As usual – SPOILER ALERT!
All photos courtesy of PBS Masterpiece.
Episode 4 Recap
Now that Tom is back at Downton, he must decide what he will do to occupy his time. He didn’t want to take the agent job from Mary but she was willing to be co-agents with him. He expressed some interest in cars after talking with Henry Talbot and that made some sense since his background was dealing with cars before he married Sybil. Mary said she would stand by him and support him no matter what he decided, although she did request, “No more Miss Bunting, if you have any pity.” Indeed!
As you may recall, Baxter had a checkered past having been accused of stealing jewels from her former employer. It seems she was not the only one who found themselves in such a predicament. The rogue Peter Coyle has made it his mission to prey on female servants, gain their trust (and who knows what else) and then talk them into stealing jewels from their respective ladies. Yet, he always managed to leave the scene of the crime unscathed even though he profited from them. Sergent Willis met with Baxter and told her that Coyle was on bail for theft and he wanted Baxter to be a character witness in the trial. She was adamantly opposed, not wanting to expose her past crimes or see Coyle again. The memories and emotional scars were too painful.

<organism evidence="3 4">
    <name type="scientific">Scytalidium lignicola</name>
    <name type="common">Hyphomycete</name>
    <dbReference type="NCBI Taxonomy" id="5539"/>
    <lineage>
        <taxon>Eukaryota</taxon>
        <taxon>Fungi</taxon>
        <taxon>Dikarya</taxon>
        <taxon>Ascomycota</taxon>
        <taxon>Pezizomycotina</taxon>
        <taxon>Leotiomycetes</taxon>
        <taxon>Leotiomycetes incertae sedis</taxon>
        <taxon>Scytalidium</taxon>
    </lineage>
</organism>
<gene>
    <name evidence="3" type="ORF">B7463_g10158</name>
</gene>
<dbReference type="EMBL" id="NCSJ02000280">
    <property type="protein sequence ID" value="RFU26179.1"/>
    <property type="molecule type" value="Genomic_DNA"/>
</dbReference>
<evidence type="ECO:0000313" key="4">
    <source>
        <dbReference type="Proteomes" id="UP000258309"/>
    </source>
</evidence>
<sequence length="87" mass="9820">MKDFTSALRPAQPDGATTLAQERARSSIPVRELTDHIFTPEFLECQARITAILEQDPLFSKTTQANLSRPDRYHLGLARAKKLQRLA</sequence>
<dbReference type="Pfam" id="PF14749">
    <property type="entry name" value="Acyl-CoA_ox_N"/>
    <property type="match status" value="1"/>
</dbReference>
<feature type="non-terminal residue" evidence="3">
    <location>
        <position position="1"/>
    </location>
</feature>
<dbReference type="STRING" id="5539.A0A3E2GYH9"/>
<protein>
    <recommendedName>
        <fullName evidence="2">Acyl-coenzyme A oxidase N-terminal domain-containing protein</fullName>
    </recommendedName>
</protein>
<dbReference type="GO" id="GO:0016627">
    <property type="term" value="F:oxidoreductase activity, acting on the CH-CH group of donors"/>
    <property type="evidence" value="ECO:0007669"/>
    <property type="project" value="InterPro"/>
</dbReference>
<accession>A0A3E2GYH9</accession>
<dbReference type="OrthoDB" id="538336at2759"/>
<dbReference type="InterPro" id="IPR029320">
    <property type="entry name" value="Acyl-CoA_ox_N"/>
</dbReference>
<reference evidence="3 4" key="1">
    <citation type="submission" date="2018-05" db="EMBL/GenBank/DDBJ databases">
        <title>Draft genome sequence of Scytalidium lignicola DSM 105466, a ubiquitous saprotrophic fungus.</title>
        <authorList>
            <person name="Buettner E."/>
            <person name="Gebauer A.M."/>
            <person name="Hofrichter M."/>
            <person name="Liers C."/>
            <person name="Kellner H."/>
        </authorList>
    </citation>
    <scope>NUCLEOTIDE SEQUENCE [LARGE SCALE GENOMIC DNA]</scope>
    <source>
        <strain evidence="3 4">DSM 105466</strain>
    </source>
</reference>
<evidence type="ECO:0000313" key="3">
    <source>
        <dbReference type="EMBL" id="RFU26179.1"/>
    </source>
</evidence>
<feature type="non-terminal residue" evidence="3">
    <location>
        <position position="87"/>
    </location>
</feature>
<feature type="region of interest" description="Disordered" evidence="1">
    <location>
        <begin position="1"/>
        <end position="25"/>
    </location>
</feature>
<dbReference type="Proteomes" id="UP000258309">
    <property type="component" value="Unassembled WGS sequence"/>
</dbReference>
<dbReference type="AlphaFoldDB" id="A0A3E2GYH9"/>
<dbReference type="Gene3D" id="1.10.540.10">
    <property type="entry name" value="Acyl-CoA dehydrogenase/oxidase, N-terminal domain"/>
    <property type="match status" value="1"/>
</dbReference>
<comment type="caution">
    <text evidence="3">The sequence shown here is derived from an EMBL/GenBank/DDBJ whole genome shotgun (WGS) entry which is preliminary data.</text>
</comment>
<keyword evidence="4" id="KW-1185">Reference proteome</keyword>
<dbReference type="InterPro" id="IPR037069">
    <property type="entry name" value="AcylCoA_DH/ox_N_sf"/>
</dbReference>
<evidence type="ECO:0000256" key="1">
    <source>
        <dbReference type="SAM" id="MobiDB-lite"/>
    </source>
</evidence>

Moseley, knowing her background, tried to talk her into doing it even going as far as talking to Cora about it. He used Edmund Burke’s quote, “All that’s needed for evil to triumph is that good men do nothing.” Baxter was getting frustrated with him, knowing that it was much easier to say such words than to put into practice. However, Willis pleaded with her to think of the other women that had already fallen into ruin (two were now prostitutes and another dead) and the future women that would fall into Coyle’s traps if she did nothing.
In the end Baxter reluctantly agreed and was now waiting for word on a trial date. She lamented that Coyle ruined her but Moseley tried to comfort her saying that she was not ruined and the fact that she was standing right there proved it. She responded, “Maybe. But he changed me.” (I am curious to see if we will get a look at this “devil of a man.”)
Lady Shackleton came to visit Downton and brought her nephew who was none other than the eye-catching Henry Talbot with his ability to make Mary exclaim, “Golly!” There was much innuendo and flirtation between them, which gave Granny some pause as she believed “Mary needs rather more than a handsome smile and a hand on the gear stick.” To which Robert commented, “I am surprised you know what a gear stick is.” “I know more than you think!” corrected Granny.